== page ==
Pols want congressional probes into Nassar scandal
Washington — Michigan lawmakers are seeking congressional probes into the sexual abuse of collegiate and amateur athletes in the wake of Wednesday’s sentencing of Michigan State University doctor Larry Nassar.
Rep. Mike Bishop, R-Rochester, and Sen. Gary Peters, D-Bloomfield Township, among other members of Congress, are asking investigators to open investigations into the U.S. Olympic organization, USA Gymnastics and MSU.
Peters also wants MSU to commission an independent, outside investigation similar to those carried out at Penn State and Baylor universities in the wake of sexual misconduct scandals.
An Ingham County judge sentenced Nassar, who was also a doctor for USA Gymnastics, to 40 to 175 years in prison for sexually abusing girls over more than two decades. More than 150 victims spoke out against him in court over the last week.
Nassar is already serving a 60-year prison sentence on child pornography charges.
House Speaker Paul Ryan announced Thursday that the chamber will vote next week on a final bill on reforms for amateur and Olympic sports bodies, including mandatory training, required reporting and a revised system for dealing with allegations of sexual abuse.
The House and Senate both passed different versions of similar legislation last year.
“We have all been inspired by the courage of the American athletes coming forward to tell their stories,” Ryan said in a statement.
“The crimes committed against these young women are atrocious and rattle us all to the core. The fact that it went unreported to law enforcement is intolerable – and it’s a huge wake-up call.”
Bishop, whose district includes MSU, wrote Thursday to the chairman of the House Committee on Oversight and Government Reform and House Speaker Paul Ryan requesting a congressional inquiry.
He is seeking a report on the institutional failures of the Olympic Committee and USA Gymnastics and recommendations for any legislative revisions that might be warranted. The Olympic Committee is chartered by Congress.
Bishop highlighted figures from a Washington Post investigation that, since 1982, more than 290 coaches and officials affiliated with the U.S. Olympic sports organizations have been accused of sexual misconduct.
“That is unacceptable,” Bishop said in a statement.
New York Democratic Rep. Carolyn B. Maloney, as senior member of the Oversight panel, is also calling on it to investigate, saying she was “absolutely horrified” by the abuses committed by Nassar.
“While much attention is understandably focused on Mr. Nassar and his crimes, we must also examine the larger system that allowed these acts to happen and so greatly failed these young women,” Maloney wrote in a letter to committee leadership.
Peters serves on the Senate Committee on Commerce, Science and Transportation, which has jurisdiction over collegiate and amateur athletics.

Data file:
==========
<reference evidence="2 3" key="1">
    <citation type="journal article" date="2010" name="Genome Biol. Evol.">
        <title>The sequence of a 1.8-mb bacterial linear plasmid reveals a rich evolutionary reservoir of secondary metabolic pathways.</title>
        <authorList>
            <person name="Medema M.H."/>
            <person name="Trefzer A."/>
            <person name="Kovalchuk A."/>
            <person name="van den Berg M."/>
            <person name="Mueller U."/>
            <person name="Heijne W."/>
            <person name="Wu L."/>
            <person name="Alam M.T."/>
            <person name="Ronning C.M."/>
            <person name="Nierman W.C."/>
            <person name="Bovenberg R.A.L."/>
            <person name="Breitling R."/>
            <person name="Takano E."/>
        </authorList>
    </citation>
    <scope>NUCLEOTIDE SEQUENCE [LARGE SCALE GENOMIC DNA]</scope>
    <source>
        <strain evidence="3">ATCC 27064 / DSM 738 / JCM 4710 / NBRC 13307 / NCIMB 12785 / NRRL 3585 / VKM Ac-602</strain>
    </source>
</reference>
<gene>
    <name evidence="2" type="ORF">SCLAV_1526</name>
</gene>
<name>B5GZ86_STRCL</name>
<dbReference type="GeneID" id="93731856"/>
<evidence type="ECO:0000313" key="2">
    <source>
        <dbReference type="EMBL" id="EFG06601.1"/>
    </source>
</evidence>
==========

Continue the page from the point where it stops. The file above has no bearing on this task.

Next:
The first-term senator said he asked committee leaders this week to hold hearings and investigations into why there have been multiple instances of major sexual abuse scandals involving young adult and child athletes, as well as “neglectful indifference by officials who should have protected them.”
Peters also intends to introduce legislation to ensure that the leaders of colleges and universities have a clear responsibility and a requirement to be informed of all Title IX investigations involving employees, including sexual abuse investigations.
“Now that the criminal proceedings are over, it is time for us to find out who is responsible at Michigan State University and USA Gymnastics for enabling and failing to stop this criminal, who so clearly abused the patients placed in his care,” Peters said in a statement.
“We tell our children to say something. We now know that many did speak up, but no one in a position of authority to stop this abuse listened. We need to learn the truth so those who enabled and protected Mr. Nassar are held accountable and our children are never abused by another Larry Nassar or Jerry Sandusky.”
The U.S. Olympic Committee announced an independent investigation by a third party this week aiming to determine how the sexual abuse by Nassar went undetected for as long as it did.
“We need to know when complaints were brought forward and to who,” CEO Scott Blackmun said in a statement Wednesday, adding that both the Olympic Committee and USA Gymnastics would be examined and the results made public.
USA Gymnastics said it supports the investigation.
In a Thursday letter to the MSU Board of Trustees, Democratic Sen. Dianne Feinstein of California urged the board to commission an independent investigation into the Nassar scandal.
The ranking member of the Senate Judiciary Committee cited The Detroit News’ report last week that at least 14 university representatives were notified of serious allegations against Nassar over 20 years.
The MSU board last week asked Michigan Attorney General Bill Schuette to conduct a probe – something he said he would do following the final round of sentencing for Nassar.